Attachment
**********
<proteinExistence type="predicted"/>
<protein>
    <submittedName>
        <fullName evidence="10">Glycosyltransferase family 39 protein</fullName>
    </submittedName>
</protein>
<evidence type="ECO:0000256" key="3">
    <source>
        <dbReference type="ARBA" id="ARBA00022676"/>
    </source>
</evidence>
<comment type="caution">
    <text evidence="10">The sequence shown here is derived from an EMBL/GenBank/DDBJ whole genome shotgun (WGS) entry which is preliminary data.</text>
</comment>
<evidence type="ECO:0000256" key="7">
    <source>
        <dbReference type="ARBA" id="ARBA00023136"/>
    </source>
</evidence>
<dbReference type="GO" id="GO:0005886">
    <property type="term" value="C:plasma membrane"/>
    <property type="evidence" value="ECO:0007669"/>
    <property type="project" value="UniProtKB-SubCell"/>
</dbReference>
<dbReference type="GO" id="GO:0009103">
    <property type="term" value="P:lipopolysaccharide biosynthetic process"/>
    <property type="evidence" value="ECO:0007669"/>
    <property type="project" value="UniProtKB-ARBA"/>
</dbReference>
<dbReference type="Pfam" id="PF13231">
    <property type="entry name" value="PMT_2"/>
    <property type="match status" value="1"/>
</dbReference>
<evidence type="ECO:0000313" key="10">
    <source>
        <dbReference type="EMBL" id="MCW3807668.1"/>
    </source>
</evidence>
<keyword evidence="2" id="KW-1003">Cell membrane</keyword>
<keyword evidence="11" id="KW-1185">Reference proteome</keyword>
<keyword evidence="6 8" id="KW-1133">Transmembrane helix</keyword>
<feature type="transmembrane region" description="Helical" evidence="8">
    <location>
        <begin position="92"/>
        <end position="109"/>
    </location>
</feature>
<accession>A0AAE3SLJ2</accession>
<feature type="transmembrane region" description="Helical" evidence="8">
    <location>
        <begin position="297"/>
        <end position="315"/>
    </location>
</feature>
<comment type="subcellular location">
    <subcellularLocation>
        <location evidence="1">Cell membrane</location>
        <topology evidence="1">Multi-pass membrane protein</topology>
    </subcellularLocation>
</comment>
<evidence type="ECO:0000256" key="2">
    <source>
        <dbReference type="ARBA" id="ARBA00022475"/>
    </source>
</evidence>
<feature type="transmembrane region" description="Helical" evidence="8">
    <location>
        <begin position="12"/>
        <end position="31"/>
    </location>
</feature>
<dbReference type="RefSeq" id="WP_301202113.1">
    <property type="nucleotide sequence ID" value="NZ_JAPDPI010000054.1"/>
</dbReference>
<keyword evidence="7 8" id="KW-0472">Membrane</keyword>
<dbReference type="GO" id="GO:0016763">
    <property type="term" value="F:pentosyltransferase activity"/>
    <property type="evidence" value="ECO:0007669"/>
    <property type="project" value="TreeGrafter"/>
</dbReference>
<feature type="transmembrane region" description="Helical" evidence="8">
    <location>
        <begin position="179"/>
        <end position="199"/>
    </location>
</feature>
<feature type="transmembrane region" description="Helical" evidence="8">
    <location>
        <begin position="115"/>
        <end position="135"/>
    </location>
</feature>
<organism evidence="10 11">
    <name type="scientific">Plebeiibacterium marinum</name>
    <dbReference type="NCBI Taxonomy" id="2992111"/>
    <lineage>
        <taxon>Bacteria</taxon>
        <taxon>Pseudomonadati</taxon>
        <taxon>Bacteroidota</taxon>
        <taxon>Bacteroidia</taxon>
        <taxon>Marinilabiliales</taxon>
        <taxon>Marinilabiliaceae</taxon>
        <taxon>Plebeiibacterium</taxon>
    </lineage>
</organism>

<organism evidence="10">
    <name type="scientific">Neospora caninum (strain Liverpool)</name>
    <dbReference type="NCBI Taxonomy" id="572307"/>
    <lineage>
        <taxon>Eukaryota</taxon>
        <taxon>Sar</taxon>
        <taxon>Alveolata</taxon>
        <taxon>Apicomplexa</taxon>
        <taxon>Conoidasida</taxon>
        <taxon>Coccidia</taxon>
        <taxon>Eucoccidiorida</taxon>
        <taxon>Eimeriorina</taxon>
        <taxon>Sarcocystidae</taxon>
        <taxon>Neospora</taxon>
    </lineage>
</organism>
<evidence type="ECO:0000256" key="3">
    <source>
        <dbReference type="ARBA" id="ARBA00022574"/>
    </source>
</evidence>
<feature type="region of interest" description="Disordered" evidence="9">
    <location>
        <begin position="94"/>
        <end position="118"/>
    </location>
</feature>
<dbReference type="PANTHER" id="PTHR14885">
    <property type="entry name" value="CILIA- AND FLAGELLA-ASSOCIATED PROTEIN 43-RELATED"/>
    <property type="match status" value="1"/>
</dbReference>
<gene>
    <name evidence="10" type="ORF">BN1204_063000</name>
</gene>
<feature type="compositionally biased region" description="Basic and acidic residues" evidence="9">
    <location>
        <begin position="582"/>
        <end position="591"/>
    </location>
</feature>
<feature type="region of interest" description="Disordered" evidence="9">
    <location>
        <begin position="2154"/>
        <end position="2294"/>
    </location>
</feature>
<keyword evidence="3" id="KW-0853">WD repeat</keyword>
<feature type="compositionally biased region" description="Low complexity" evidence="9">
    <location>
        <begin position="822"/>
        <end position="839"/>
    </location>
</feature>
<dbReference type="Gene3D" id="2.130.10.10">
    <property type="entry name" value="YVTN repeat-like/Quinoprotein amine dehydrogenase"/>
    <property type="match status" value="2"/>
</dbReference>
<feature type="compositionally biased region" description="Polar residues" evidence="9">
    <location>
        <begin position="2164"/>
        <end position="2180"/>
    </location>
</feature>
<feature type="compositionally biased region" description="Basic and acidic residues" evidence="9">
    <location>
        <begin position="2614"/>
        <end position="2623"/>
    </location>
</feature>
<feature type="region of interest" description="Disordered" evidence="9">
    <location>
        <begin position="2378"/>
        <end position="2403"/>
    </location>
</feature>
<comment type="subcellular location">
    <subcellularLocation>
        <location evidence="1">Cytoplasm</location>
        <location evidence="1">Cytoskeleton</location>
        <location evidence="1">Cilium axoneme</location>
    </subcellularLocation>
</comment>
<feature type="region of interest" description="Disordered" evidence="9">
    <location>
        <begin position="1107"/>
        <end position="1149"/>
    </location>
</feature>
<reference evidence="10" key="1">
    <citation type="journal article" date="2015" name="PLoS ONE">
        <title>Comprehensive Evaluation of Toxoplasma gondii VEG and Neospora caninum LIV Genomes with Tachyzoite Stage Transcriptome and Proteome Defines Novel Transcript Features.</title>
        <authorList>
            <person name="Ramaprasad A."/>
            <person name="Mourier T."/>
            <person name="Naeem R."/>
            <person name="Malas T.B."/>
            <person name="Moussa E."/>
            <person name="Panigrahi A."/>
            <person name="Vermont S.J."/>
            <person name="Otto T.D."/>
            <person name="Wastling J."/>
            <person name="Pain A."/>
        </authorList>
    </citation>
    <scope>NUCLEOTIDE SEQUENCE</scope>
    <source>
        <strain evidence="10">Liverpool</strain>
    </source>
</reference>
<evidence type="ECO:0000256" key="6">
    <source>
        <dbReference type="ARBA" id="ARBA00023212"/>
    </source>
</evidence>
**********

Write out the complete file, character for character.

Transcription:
<proteinExistence type="predicted"/>
<protein>
    <submittedName>
        <fullName evidence="10">Glycosyltransferase family 39 protein</fullName>
    </submittedName>
</protein>
<evidence type="ECO:0000256" key="3">
    <source>
        <dbReference type="ARBA" id="ARBA00022676"/>
    </source>
</evidence>
<comment type="caution">
    <text evidence="10">The sequence shown here is derived from an EMBL/GenBank/DDBJ whole genome shotgun (WGS) entry which is preliminary data.</text>
</comment>
<evidence type="ECO:0000256" key="7">
    <source>
        <dbReference type="ARBA" id="ARBA00023136"/>
    </source>
</evidence>
<dbReference type="GO" id="GO:0005886">
    <property type="term" value="C:plasma membrane"/>
    <property type="evidence" value="ECO:0007669"/>
    <property type="project" value="UniProtKB-SubCell"/>
</dbReference>
<dbReference type="GO" id="GO:0009103">
    <property type="term" value="P:lipopolysaccharide biosynthetic process"/>
    <property type="evidence" value="ECO:0007669"/>
    <property type="project" value="UniProtKB-ARBA"/>
</dbReference>
<dbReference type="Pfam" id="PF13231">
    <property type="entry name" value="PMT_2"/>
    <property type="match status" value="1"/>
</dbReference>
<evidence type="ECO:0000313" key="10">
    <source>
        <dbReference type="EMBL" id="MCW3807668.1"/>
    </source>
</evidence>
<keyword evidence="2" id="KW-1003">Cell membrane</keyword>
<keyword evidence="11" id="KW-1185">Reference proteome</keyword>
<keyword evidence="6 8" id="KW-1133">Transmembrane helix</keyword>
<feature type="transmembrane region" description="Helical" evidence="8">
    <location>
        <begin position="92"/>
        <end position="109"/>
    </location>
</feature>
<accession>A0AAE3SLJ2</accession>
<feature type="transmembrane region" description="Helical" evidence="8">
    <location>
        <begin position="297"/>
        <end position="315"/>
    </location>
</feature>
<comment type="subcellular location">
    <subcellularLocation>
        <location evidence="1">Cell membrane</location>
        <topology evidence="1">Multi-pass membrane protein</topology>
    </subcellularLocation>
</comment>
<evidence type="ECO:0000256" key="2">
    <source>
        <dbReference type="ARBA" id="ARBA00022475"/>
    </source>
</evidence>
<feature type="transmembrane region" description="Helical" evidence="8">
    <location>
        <begin position="12"/>
        <end position="31"/>
    </location>
</feature>
<dbReference type="RefSeq" id="WP_301202113.1">
    <property type="nucleotide sequence ID" value="NZ_JAPDPI010000054.1"/>
</dbReference>
<keyword evidence="7 8" id="KW-0472">Membrane</keyword>
<dbReference type="GO" id="GO:0016763">
    <property type="term" value="F:pentosyltransferase activity"/>
    <property type="evidence" value="ECO:0007669"/>
    <property type="project" value="TreeGrafter"/>
</dbReference>
<feature type="transmembrane region" description="Helical" evidence="8">
    <location>
        <begin position="179"/>
        <end position="199"/>
    </location>
</feature>
<feature type="transmembrane region" description="Helical" evidence="8">
    <location>
        <begin position="115"/>
        <end position="135"/>
    </location>
</feature>
<organism evidence="10 11">
    <name type="scientific">Plebeiibacterium marinum</name>
    <dbReference type="NCBI Taxonomy" id="2992111"/>
    <lineage>
        <taxon>Bacteria</taxon>
        <taxon>Pseudomonadati</taxon>
        <taxon>Bacteroidota</taxon>
        <taxon>Bacteroidia</taxon>
        <taxon>Marinilabiliales</taxon>
        <taxon>Marinilabiliaceae</taxon>
        <taxon>Plebeiibacterium</taxon>
    </lineage>
</organism>

<organism evidence="10">
    <name type="scientific">Neospora caninum (strain Liverpool)</name>
    <dbReference type="NCBI Taxonomy" id="572307"/>
    <lineage>
        <taxon>Eukaryota</taxon>
        <taxon>Sar</taxon>
        <taxon>Alveolata</taxon>
        <taxon>Apicomplexa</taxon>
        <taxon>Conoidasida</taxon>
        <taxon>Coccidia</taxon>
        <taxon>Eucoccidiorida</taxon>
        <taxon>Eimeriorina</taxon>
        <taxon>Sarcocystidae</taxon>
        <taxon>Neospora</taxon>
    </lineage>
</organism>
<evidence type="ECO:0000256" key="3">
    <source>
        <dbReference type="ARBA" id="ARBA00022574"/>
    </source>
</evidence>
<feature type="region of interest" description="Disordered" evidence="9">
    <location>
        <begin position="94"/>
        <end position="118"/>
    </location>
</feature>
<dbReference type="PANTHER" id="PTHR14885">
    <property type="entry name" value="CILIA- AND FLAGELLA-ASSOCIATED PROTEIN 43-RELATED"/>
    <property type="match status" value="1"/>
</dbReference>
<gene>
    <name evidence="10" type="ORF">BN1204_063000</name>
</gene>
<feature type="compositionally biased region" description="Basic and acidic residues" evidence="9">
    <location>
        <begin position="582"/>
        <end position="591"/>
    </location>
</feature>
<feature type="region of interest" description="Disordered" evidence="9">
    <location>
        <begin position="2154"/>
        <end position="2294"/>
    </location>
</feature>
<keyword evidence="3" id="KW-0853">WD repeat</keyword>
<feature type="compositionally biased region" description="Low complexity" evidence="9">
    <location>
        <begin position="822"/>
        <end position="839"/>
    </location>
</feature>
<dbReference type="Gene3D" id="2.130.10.10">
    <property type="entry name" value="YVTN repeat-like/Quinoprotein amine dehydrogenase"/>
    <property type="match status" value="2"/>
</dbReference>
<feature type="compositionally biased region" description="Polar residues" evidence="9">
    <location>
        <begin position="2164"/>
        <end position="2180"/>
    </location>
</feature>
<feature type="compositionally biased region" description="Basic and acidic residues" evidence="9">
    <location>
        <begin position="2614"/>
        <end position="2623"/>
    </location>
</feature>
<feature type="region of interest" description="Disordered" evidence="9">
    <location>
        <begin position="2378"/>
        <end position="2403"/>
    </location>
</feature>
<comment type="subcellular location">
    <subcellularLocation>
        <location evidence="1">Cytoplasm</location>
        <location evidence="1">Cytoskeleton</location>
        <location evidence="1">Cilium axoneme</location>
    </subcellularLocation>
</comment>
<feature type="region of interest" description="Disordered" evidence="9">
    <location>
        <begin position="1107"/>
        <end position="1149"/>
    </location>
</feature>
<reference evidence="10" key="1">
    <citation type="journal article" date="2015" name="PLoS ONE">
        <title>Comprehensive Evaluation of Toxoplasma gondii VEG and Neospora caninum LIV Genomes with Tachyzoite Stage Transcriptome and Proteome Defines Novel Transcript Features.</title>
        <authorList>
            <person name="Ramaprasad A."/>
            <person name="Mourier T."/>
            <person name="Naeem R."/>
            <person name="Malas T.B."/>
            <person name="Moussa E."/>
            <person name="Panigrahi A."/>
            <person name="Vermont S.J."/>
            <person name="Otto T.D."/>
            <person name="Wastling J."/>
            <person name="Pain A."/>
        </authorList>
    </citation>
    <scope>NUCLEOTIDE SEQUENCE</scope>
    <source>
        <strain evidence="10">Liverpool</strain>
    </source>
</reference>
<evidence type="ECO:0000256" key="6">
    <source>
        <dbReference type="ARBA" id="ARBA00023212"/>
    </source>
</evidence>